Through baptism we die to sin and become alive in Christ. “The like figure whereunto even baptism doth also now save us (not the putting away of the filth of the flesh, but the answer of a good conscience toward God,) by the resurrection of Jesus Christ: Who is gone into heaven, and is on the right hand of God; angels and authorities and powers being made subject unto him.” (1 Peter 3:21-22) “Then Peter said unto them, Repent, and be baptized every one of you in the name of Jesus Christ for the remission of sins, and ye shall receive the gift of the Holy Ghost.” (Acts 2:38) “Therefore we are buried with him by baptism into death: that like as Christ was raised up from the dead by the glory of the Father, even so we also should walk in newness of life.” (Romans 6:4)
If we sin, we die again. “For the wages of sin is death; but the gift of God is eternal life through Jesus Christ our Lord.” (Romans 6:23)
Through repentance, we live again. “When they heard these things, they held their peace, and glorified God, saying, Then hath God also to the Gentiles granted repentance unto life.” (Acts 11:18) Repentance is the first requirement in the sacrament of confession (or reconciliation). The second requirement is to confess our sins.“Confess your faults one to another, and pray one for another, that ye may be healed. The effectual fervent prayer of a righteous man availeth much.” (James 5:16)
In the Orthodox Church as in the Roman Catholic Church, we confess our sins to a priest who stands in the place of the entire Church and of our fellow human beings. If we sin, we sin against our fellow man, not only against God. “Look unto the heavens, and see; and behold the clouds which are higher than thou. If thou sinnest, what doest thou against him? or if thy transgressions be multiplied, what doest thou unto him? If thou be righteous, what givest thou him? or what receiveth he of thine hand? Thy wickedness may hurt a man as thou art; and thy righteousness may profit the son of man.” (Job 35:6-8) We, as Christians, are part of the body of Christ (which is the Church) and when we sin, we also sin against the body of Christ. “For by one Spirit are we all baptized into one body, whether we be Jews or Gentiles, whether we be bond or free; and have been all made to drink into one Spirit. For the body is not one member, but many.” (1 Corinthians 12:13-14)
But why a priest and not just another Christian? This is because Our Lord after His resurrection “breathed” on His Apostles and conferred on them the authority to forgive sins. “And when he had said this, he breathed on them, and saith unto them, Receive ye the Holy Ghost: Whose soever sins ye remit, they are remitted unto them; and whose soever sins ye retain, they are retained.” (John 20:22-23) In Genesis, when God “breathed” into man created from dust, He gave life to the man. “And the Lord God formed man of the dust of the ground, and breathed into his nostrils the breath of life; and man became a living soul.” (Genesis 27) When we sin, we die and when we confess our sins and receive forgiveness of our sins, we become alive again. The priest has to listen to what sins to “remit” (forgive) and what to retain, thus he has to hear the confession.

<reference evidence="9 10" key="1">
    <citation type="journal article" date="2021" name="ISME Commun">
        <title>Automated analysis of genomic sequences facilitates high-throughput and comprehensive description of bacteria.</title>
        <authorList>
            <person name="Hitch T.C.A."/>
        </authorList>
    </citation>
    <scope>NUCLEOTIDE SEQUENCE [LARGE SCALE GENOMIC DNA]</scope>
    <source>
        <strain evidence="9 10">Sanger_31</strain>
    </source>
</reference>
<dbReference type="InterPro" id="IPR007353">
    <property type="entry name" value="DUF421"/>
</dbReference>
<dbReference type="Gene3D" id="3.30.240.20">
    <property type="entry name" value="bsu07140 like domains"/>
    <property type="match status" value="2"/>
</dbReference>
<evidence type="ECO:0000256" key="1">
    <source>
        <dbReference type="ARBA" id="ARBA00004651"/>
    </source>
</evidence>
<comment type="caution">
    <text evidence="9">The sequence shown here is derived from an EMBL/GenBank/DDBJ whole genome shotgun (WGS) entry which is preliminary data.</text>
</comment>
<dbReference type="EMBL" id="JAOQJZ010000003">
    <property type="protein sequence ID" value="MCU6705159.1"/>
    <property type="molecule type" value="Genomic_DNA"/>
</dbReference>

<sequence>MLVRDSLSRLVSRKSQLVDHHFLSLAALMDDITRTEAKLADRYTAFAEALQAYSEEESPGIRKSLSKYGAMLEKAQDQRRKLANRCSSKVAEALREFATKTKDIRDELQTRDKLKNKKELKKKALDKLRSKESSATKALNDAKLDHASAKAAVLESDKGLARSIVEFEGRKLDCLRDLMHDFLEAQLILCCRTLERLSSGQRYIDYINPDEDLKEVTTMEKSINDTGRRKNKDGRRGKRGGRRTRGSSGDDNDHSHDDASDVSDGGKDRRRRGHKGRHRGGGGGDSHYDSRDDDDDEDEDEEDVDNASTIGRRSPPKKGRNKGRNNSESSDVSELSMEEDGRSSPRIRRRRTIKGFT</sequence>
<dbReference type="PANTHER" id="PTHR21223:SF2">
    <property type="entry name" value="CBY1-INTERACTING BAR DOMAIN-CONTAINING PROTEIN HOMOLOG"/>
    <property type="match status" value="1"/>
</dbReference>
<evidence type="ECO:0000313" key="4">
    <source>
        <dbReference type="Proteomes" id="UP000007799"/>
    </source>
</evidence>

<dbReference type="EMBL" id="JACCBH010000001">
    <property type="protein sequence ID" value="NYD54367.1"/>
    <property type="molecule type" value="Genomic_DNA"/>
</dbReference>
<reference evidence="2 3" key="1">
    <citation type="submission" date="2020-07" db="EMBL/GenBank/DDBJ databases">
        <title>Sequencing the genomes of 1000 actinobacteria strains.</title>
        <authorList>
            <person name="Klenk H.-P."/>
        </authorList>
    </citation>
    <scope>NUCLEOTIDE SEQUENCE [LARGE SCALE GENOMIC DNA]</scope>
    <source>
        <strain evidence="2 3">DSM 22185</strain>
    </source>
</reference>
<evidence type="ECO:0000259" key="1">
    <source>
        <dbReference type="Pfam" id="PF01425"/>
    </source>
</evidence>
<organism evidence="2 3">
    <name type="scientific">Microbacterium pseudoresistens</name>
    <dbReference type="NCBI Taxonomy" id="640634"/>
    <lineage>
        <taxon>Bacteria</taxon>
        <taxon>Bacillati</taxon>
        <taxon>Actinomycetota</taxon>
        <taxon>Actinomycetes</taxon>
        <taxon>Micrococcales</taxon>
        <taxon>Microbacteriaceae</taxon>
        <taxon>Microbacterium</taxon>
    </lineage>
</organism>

The bishops who are the successors of the Apostles, through the laying on of hands, gave the priests the authority (via their ordination) to forgive sins in their place when the Church grew in number. Wherefore I put thee in remembrance that thou stir up the gift of God, which is in thee by the putting on of my hands.“ (2 Timothy 1:6) “Neglect not the gift that is in thee, which was given thee by prophecy, with the laying on of the hands of the presbytery.” (1 Timothy 4:14)
Of course, God is not bound by confession and if we are in some dire situation (say, with the possibility of death) without the presence of a priest, if we truly repented and prayed to God for forgiveness, He will not refuse to forgive us. “Have mercy upon me, O God, according to thy lovingkindness: according unto the multitude of thy tender mercies blot out my transgressions.” (Psalm 51:1) But if we are able, we should confess our sins to a priest and receive God's forgiveness as Our Lord Jesus intended.
So let us, on this Pascha, remember that Our Lord is a loving and merciful God. “For I am the Lord thy God, the Holy One of Israel, thy Saviour: I gave Egypt for thy ransom, Ethiopia and Seba for thee. Since thou wast precious in my sight, thou hast been honourable, and I have loved thee: therefore will I give men for thee, and people for thy life.” (Isaiah 43:3-4) “The Lord thy God in the midst of thee is mighty; he will save, he will rejoice over thee with joy; he will rest in his love, he will joy over thee with singing.” (Zephaniah 3:17) “The Lord is merciful and gracious, slow to anger, and plenteous in mercy.” (Psalm 103:8) “For thou, Lord, art good, and ready to forgive; and plenteous in mercy unto all them that call upon thee.” (Psalm 86:5)
Today is a time for renewal after our 40 days of fasting and penance. “The night is far spent, the day is at hand: let us therefore cast off the works of darkness, and let us put on the armour of light.” (Romans 13:12)
Today we rejoice. “Rejoice in the Lord always: and again I say, Rejoice.” (Philippians 4:4)
Have a blessed Pascha!